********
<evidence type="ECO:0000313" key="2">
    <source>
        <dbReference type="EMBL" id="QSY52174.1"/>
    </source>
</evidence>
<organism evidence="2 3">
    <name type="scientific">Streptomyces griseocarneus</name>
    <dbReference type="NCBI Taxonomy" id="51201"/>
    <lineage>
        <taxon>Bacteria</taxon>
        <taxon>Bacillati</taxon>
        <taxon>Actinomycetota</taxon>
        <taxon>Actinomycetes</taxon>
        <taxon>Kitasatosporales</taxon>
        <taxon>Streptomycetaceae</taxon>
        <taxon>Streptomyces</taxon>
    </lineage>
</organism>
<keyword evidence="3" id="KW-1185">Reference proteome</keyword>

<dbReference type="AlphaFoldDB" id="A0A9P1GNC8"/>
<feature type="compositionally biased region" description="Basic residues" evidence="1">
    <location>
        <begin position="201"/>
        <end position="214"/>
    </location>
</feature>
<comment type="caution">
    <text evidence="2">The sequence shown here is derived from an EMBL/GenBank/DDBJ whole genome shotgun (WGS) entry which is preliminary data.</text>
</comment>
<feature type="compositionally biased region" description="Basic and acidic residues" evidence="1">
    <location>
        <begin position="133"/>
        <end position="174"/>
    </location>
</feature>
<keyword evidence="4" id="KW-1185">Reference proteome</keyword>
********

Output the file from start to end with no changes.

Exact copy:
<evidence type="ECO:0000313" key="2">
    <source>
        <dbReference type="EMBL" id="QSY52174.1"/>
    </source>
</evidence>
<organism evidence="2 3">
    <name type="scientific">Streptomyces griseocarneus</name>
    <dbReference type="NCBI Taxonomy" id="51201"/>
    <lineage>
        <taxon>Bacteria</taxon>
        <taxon>Bacillati</taxon>
        <taxon>Actinomycetota</taxon>
        <taxon>Actinomycetes</taxon>
        <taxon>Kitasatosporales</taxon>
        <taxon>Streptomycetaceae</taxon>
        <taxon>Streptomyces</taxon>
    </lineage>
</organism>
<keyword evidence="3" id="KW-1185">Reference proteome</keyword>

<dbReference type="AlphaFoldDB" id="A0A9P1GNC8"/>
<feature type="compositionally biased region" description="Basic residues" evidence="1">
    <location>
        <begin position="201"/>
        <end position="214"/>
    </location>
</feature>
<comment type="caution">
    <text evidence="2">The sequence shown here is derived from an EMBL/GenBank/DDBJ whole genome shotgun (WGS) entry which is preliminary data.</text>
</comment>
<feature type="compositionally biased region" description="Basic and acidic residues" evidence="1">
    <location>
        <begin position="133"/>
        <end position="174"/>
    </location>
</feature>
<keyword evidence="4" id="KW-1185">Reference proteome</keyword>